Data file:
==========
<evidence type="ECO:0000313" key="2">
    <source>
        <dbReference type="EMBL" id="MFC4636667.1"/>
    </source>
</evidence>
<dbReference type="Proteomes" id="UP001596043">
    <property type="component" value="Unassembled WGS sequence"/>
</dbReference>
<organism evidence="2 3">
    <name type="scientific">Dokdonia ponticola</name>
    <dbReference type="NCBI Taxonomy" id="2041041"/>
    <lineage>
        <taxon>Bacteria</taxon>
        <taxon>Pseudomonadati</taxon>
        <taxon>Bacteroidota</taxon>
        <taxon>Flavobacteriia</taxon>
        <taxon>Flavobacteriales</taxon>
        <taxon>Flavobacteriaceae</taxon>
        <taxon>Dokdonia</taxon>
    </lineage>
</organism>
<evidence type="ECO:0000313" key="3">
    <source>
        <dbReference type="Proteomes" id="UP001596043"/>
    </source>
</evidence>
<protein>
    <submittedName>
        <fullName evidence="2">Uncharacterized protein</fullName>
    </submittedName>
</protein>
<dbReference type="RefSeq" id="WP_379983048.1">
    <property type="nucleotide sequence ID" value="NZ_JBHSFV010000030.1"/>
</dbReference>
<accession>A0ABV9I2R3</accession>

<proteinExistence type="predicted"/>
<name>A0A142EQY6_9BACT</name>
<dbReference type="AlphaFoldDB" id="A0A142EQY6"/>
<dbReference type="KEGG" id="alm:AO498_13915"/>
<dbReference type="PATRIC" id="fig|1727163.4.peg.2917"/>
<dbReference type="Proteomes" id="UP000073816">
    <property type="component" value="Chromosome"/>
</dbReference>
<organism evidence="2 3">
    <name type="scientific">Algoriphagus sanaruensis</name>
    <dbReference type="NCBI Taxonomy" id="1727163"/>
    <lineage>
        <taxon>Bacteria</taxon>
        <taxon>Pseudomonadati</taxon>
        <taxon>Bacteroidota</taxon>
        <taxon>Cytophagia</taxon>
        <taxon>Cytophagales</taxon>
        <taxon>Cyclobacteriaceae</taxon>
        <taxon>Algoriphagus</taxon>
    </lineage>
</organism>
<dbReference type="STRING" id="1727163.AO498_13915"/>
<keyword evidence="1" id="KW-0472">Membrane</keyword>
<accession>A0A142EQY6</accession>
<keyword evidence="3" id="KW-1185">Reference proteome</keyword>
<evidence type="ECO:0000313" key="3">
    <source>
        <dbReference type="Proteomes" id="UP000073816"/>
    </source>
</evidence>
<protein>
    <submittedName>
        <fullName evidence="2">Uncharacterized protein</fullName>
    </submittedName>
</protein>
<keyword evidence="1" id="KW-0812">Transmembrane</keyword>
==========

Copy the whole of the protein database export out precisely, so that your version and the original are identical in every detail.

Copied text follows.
<evidence type="ECO:0000313" key="2">
    <source>
        <dbReference type="EMBL" id="MFC4636667.1"/>
    </source>
</evidence>
<dbReference type="Proteomes" id="UP001596043">
    <property type="component" value="Unassembled WGS sequence"/>
</dbReference>
<organism evidence="2 3">
    <name type="scientific">Dokdonia ponticola</name>
    <dbReference type="NCBI Taxonomy" id="2041041"/>
    <lineage>
        <taxon>Bacteria</taxon>
        <taxon>Pseudomonadati</taxon>
        <taxon>Bacteroidota</taxon>
        <taxon>Flavobacteriia</taxon>
        <taxon>Flavobacteriales</taxon>
        <taxon>Flavobacteriaceae</taxon>
        <taxon>Dokdonia</taxon>
    </lineage>
</organism>
<evidence type="ECO:0000313" key="3">
    <source>
        <dbReference type="Proteomes" id="UP001596043"/>
    </source>
</evidence>
<protein>
    <submittedName>
        <fullName evidence="2">Uncharacterized protein</fullName>
    </submittedName>
</protein>
<dbReference type="RefSeq" id="WP_379983048.1">
    <property type="nucleotide sequence ID" value="NZ_JBHSFV010000030.1"/>
</dbReference>
<accession>A0ABV9I2R3</accession>

<proteinExistence type="predicted"/>
<name>A0A142EQY6_9BACT</name>
<dbReference type="AlphaFoldDB" id="A0A142EQY6"/>
<dbReference type="KEGG" id="alm:AO498_13915"/>
<dbReference type="PATRIC" id="fig|1727163.4.peg.2917"/>
<dbReference type="Proteomes" id="UP000073816">
    <property type="component" value="Chromosome"/>
</dbReference>
<organism evidence="2 3">
    <name type="scientific">Algoriphagus sanaruensis</name>
    <dbReference type="NCBI Taxonomy" id="1727163"/>
    <lineage>
        <taxon>Bacteria</taxon>
        <taxon>Pseudomonadati</taxon>
        <taxon>Bacteroidota</taxon>
        <taxon>Cytophagia</taxon>
        <taxon>Cytophagales</taxon>
        <taxon>Cyclobacteriaceae</taxon>
        <taxon>Algoriphagus</taxon>
    </lineage>
</organism>
<dbReference type="STRING" id="1727163.AO498_13915"/>
<keyword evidence="1" id="KW-0472">Membrane</keyword>
<accession>A0A142EQY6</accession>
<keyword evidence="3" id="KW-1185">Reference proteome</keyword>
<evidence type="ECO:0000313" key="3">
    <source>
        <dbReference type="Proteomes" id="UP000073816"/>
    </source>
</evidence>
<protein>
    <submittedName>
        <fullName evidence="2">Uncharacterized protein</fullName>
    </submittedName>
</protein>
<keyword evidence="1" id="KW-0812">Transmembrane</keyword>